I’ve been reading a lot of short stories recently. I started the summer with Will You Please Be Quiet, Please? by Raymond Carver. (It seems that he’s mandatory reading for MFA students, if only so you can join in the conversation.) “Fat” is my favorite. It’s masterful how Carver weaves a story within a story. The sentences in his stories are so simple I sometimes feel a little tricked for being affected. But I almost always am.

I also read Miranda July’s collection No one belongs here more than you at the recommendation of another writer friend. I read all the stories in a 24 hour period. I kept trying to put the book down and do something productive (we were in the midst of moving at the time), but it was no use. Her writing is unflinching, but not self-consciously so. Try “The Swim Team” from that collection. It’s a good way to ease into her work to see if you like it. “I Kiss A Door” is good too, but it’s one of the most haunting and disturbing stories I’ve read. Sometimes I have that problem that Anne Lamott so beautifully wrote about in her book Bird by Bird where I imagine someone is looking over my shoulder and tsk tsking at a word or a subject matter I’m trying to tackle. But July clearly does not struggle with that (or has somehow managed to overcome it.)

And then I moved on to some short stories by Amy Hempel. I like her, but not quite as much. I feel like she leaves too much space for the reader. I don’t like stories where everything is tied up very neatly with a bow at the end. But I also don’t want to feel like I’ve been given all the power to interpret a story with no roadmap to guide me, and there were times with Hempel that’s how I felt. But the simplicity of her sentences is incredible. “Nashville Gone to Ashes” from Reasons to Live was my favorite. On the surface it’s about a widow and all the animals she lives with, all of whom were brought into the house by her recently deceased veterinarian husband.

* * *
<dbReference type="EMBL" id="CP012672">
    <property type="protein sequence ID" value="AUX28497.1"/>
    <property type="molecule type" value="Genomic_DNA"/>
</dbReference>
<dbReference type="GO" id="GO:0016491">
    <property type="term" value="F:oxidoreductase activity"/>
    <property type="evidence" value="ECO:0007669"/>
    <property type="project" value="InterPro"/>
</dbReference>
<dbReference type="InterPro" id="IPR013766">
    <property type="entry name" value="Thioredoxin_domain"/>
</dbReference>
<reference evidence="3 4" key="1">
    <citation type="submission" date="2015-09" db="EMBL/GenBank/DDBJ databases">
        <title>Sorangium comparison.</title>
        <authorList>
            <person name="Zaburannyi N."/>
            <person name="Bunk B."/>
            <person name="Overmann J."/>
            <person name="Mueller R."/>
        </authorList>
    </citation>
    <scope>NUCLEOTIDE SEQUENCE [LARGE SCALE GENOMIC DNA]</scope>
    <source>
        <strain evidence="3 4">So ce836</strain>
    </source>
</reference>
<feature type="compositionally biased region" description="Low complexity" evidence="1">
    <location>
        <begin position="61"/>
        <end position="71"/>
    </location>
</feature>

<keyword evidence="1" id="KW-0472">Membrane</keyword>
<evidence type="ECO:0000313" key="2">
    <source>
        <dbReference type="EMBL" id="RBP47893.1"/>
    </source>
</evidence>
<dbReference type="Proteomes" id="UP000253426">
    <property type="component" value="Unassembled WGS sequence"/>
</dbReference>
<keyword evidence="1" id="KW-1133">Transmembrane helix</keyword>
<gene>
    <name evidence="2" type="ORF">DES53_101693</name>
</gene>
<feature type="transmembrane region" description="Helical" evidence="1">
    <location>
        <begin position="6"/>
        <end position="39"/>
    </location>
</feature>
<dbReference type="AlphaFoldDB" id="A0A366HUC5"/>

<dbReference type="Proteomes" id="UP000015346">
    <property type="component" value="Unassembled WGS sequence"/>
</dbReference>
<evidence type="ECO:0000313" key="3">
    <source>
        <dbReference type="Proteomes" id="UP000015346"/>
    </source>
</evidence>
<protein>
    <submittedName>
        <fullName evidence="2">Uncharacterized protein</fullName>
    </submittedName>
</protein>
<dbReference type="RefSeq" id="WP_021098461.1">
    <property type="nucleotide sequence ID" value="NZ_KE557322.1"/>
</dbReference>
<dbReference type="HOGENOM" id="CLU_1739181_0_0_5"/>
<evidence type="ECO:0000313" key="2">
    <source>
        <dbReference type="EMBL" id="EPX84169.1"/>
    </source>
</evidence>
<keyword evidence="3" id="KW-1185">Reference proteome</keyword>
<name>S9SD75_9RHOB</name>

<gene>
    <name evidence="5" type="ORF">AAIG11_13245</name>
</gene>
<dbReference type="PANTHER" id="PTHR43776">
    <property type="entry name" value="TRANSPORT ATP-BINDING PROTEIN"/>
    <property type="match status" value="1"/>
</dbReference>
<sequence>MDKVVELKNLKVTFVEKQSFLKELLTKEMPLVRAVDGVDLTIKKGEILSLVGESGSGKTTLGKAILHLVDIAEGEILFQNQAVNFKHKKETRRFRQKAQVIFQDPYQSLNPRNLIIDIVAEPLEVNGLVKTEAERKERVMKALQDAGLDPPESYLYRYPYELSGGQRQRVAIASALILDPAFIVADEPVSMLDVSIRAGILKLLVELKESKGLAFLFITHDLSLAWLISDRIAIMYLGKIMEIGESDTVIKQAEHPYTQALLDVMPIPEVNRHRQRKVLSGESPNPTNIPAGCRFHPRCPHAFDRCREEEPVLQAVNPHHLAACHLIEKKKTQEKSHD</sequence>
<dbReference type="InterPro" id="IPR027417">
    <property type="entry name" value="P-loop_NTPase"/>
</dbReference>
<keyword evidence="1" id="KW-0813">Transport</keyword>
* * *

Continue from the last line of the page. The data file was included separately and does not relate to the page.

Earlier this month I read the short story collection Last Night by James Salter. If you haven’t read him, please do. I liked every single story in that collection, but the title story “Last Night” will stop you cold. I foresee re-reading his stuff again someday.

Currently I’m reading Deborah Eisenberg. Like Hempel, I like her, but there are times I feel like I’m just not getting her. (If anyone out there is a huge Hempel or Eisenberg fan, please let me know why. I love hearing why people love the writers they love.) “What It Was Like, Seeing Chris” from Transactions in a Foreign Currency was good, but it also made me very, very paranoid about having a daughter. (The title story “Transactions in a Foreign Currency” was also memorable.)

I’m also (very slowly) reading Housekeeping by Marilynne Robinson. It’s well-written, obviously, but it’s not a “grab you tight and keep you reading late into the night” kind of book. It unfolds slowly and deliberately, which is a nice thing to learn craft-wise. There have been a few times I’ve been ready to give up, and then I’ll come across a paragraph that sucks me back in.